DES MOINES, Iowa (AP) — A former Iowa lawmaker has pleaded guilty to federal charges stemming from his switch of support from one Republican candidate for president to another before the 2012 caucuses, federal prosecutors said Wednesday.
Former state Sen. Kent Sorenson received thousands of dollars in "under the table payments" before switching loyalties from U.S. Rep. Michele Bachmann, whose state campaign he headed in Iowa, to then-U.S. Rep. Ron Paul, and then lying to federal investigators about the money, according to the U.S. Department of Justice. Prosecutors refused to say which campaign paid him.
Sorenson was seen as a key endorsement early in the 2012 Iowa campaign, as a popular figure in the emerging tea party movement. Iowa's presidential caucuses are closely-watched early tests of campaign strength and candidate popularity.
Sorenson was named Bachmann's state campaign chairman in June 2011, but Bachmann's rise had stalled by that fall. Six days before the Iowa caucuses, Sorenson announced his support for Paul.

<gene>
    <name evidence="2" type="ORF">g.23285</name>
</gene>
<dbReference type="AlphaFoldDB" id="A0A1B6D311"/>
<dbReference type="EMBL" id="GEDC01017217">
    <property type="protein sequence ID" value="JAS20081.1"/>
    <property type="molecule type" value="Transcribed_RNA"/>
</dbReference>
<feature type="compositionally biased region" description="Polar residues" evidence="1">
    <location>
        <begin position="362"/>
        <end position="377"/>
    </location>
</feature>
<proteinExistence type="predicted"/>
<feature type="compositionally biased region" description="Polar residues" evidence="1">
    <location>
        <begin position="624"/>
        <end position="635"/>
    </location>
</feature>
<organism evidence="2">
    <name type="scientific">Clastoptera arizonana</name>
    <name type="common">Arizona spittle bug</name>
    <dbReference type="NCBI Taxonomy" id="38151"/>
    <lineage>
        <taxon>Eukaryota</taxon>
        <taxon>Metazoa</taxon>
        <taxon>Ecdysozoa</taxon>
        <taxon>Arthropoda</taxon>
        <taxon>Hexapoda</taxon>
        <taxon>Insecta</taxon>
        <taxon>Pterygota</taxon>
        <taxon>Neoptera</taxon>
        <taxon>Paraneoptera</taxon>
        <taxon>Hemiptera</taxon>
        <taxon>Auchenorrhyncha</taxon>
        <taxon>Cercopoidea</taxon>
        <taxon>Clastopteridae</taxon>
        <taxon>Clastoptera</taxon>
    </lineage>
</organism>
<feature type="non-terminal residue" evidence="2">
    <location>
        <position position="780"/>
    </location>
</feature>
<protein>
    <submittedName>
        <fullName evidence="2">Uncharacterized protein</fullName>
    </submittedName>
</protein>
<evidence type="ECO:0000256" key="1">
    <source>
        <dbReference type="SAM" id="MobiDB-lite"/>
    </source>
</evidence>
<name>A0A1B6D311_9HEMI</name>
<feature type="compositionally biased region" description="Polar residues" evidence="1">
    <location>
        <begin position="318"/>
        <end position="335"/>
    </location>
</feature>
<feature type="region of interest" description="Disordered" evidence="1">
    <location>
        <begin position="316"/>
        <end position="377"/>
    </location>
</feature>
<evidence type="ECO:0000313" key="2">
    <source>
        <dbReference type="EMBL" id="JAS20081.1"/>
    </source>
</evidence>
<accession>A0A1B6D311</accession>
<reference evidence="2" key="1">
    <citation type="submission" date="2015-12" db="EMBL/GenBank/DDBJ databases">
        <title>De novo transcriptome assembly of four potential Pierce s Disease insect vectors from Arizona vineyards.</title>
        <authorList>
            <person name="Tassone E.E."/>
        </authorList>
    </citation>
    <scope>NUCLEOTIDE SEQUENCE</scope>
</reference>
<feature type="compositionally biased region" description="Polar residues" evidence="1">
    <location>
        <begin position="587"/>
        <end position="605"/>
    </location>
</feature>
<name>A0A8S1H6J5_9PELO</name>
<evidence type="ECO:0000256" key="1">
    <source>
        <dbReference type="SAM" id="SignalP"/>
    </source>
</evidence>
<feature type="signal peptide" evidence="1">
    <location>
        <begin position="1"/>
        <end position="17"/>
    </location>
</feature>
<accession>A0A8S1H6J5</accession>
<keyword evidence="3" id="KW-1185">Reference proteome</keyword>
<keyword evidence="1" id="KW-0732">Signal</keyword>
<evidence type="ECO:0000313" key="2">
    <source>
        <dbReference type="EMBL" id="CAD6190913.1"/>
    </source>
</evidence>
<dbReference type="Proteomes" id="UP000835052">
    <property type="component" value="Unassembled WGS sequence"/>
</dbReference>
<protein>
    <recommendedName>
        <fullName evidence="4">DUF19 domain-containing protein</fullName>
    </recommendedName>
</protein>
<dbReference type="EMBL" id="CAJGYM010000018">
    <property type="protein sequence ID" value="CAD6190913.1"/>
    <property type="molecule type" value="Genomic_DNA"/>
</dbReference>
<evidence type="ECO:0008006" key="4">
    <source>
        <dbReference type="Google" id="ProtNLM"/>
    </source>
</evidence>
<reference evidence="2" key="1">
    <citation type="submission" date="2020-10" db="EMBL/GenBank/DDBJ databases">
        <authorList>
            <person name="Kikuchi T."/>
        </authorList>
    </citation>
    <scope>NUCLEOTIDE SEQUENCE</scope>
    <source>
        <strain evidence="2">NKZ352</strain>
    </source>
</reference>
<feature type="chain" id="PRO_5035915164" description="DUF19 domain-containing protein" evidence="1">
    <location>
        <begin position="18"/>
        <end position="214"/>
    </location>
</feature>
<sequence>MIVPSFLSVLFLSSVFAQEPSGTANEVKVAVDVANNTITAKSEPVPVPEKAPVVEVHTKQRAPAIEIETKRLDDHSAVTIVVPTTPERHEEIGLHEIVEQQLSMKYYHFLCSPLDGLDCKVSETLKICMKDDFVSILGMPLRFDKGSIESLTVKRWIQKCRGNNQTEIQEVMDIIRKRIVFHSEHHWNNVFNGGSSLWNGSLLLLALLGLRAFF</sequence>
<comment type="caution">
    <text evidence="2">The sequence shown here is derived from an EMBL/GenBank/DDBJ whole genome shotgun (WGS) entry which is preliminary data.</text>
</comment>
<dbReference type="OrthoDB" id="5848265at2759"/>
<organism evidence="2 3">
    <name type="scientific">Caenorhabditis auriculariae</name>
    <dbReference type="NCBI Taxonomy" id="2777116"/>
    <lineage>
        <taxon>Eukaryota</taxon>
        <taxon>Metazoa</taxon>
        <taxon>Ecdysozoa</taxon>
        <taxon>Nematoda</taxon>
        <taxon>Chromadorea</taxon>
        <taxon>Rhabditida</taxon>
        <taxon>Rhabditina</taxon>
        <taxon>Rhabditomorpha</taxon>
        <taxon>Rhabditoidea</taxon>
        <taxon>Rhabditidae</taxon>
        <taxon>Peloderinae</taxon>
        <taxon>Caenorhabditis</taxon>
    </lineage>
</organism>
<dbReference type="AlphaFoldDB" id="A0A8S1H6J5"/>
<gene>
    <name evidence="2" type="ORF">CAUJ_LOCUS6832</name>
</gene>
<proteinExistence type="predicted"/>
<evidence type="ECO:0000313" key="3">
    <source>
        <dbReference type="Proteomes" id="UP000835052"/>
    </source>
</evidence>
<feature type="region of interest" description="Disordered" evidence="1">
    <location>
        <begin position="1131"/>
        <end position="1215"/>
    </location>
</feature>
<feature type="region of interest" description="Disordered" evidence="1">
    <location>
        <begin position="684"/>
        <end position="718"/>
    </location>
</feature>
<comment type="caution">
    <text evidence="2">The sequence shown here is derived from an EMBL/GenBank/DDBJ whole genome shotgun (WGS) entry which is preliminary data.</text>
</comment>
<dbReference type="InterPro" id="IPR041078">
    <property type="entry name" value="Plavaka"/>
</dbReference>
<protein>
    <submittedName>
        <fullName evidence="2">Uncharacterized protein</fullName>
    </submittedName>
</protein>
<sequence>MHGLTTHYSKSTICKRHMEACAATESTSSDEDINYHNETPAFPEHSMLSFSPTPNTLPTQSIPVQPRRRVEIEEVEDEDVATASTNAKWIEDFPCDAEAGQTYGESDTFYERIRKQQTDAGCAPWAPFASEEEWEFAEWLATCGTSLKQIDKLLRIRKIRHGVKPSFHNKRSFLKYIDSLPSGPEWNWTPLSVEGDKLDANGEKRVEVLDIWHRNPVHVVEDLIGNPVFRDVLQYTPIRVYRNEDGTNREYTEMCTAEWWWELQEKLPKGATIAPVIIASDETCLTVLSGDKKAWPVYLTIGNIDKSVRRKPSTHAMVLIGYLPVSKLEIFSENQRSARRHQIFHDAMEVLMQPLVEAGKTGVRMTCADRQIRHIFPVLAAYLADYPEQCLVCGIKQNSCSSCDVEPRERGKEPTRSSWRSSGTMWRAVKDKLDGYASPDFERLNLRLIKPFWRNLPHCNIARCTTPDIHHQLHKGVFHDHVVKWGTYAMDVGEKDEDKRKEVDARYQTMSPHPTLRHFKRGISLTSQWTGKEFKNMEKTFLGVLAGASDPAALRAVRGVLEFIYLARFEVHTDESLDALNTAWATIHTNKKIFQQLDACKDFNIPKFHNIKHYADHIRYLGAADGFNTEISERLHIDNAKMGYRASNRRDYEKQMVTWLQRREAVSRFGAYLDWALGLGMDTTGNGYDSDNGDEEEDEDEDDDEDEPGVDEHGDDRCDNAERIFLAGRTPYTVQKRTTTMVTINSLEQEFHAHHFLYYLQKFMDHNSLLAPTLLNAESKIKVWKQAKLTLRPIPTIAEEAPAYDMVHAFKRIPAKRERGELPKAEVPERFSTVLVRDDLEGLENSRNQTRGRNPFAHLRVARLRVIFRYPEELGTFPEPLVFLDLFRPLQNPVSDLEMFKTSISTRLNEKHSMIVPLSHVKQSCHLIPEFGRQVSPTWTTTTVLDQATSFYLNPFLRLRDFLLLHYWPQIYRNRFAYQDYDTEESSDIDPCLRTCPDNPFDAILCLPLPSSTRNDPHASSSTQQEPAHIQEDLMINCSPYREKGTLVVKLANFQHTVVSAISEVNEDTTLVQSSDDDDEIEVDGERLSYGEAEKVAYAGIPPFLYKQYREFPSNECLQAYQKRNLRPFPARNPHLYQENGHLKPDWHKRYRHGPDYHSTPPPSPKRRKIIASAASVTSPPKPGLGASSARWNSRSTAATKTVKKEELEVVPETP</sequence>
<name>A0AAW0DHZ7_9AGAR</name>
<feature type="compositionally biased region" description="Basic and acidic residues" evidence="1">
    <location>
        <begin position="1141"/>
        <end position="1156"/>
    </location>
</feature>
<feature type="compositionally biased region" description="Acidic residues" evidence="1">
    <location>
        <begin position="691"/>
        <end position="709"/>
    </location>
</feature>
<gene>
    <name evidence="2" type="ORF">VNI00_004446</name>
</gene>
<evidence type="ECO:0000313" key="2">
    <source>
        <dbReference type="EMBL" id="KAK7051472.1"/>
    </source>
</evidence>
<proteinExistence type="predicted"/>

In the plea agreement, Sorenson admitted receiving and lying about monthly payments of roughly $8,000 from October to December 2011, when he was still named Bachmann's state chairman.
He pleaded guilty to obstruction of justice and causing a campaign to falsely report expenditures. Sorenson could face up to 20 years in prison for obstruction of justice, and as many as five years on the second charge.
Messages left by The Associated Press with Sorenson and representatives for Bachmann and Paul weren't immediately returned Wednesday.
Sorenson, 42, resigned from the Iowa Senate a year ago, less than three years after his election. However, he has said his decision was "absolutely not" an admission of wrongdoing.
His resignation came just hours after Mark Weinhardt, a special prosecutor asked to investigate whether Sorenson had broken Iowa Senate rules, released a report saying it was "manifestly clear" Sorenson negotiated payments in 2011 in exchange for his work as Bachmann's Iowa campaign chair.
Such payments violate the state Senate's rules that forbid any sitting lawmaker from being paid by a campaign while in office.
The criminal complaint against Sorenson came after questions emerged during the Senate ethics committee investigation about his role in the Bachmann campaign.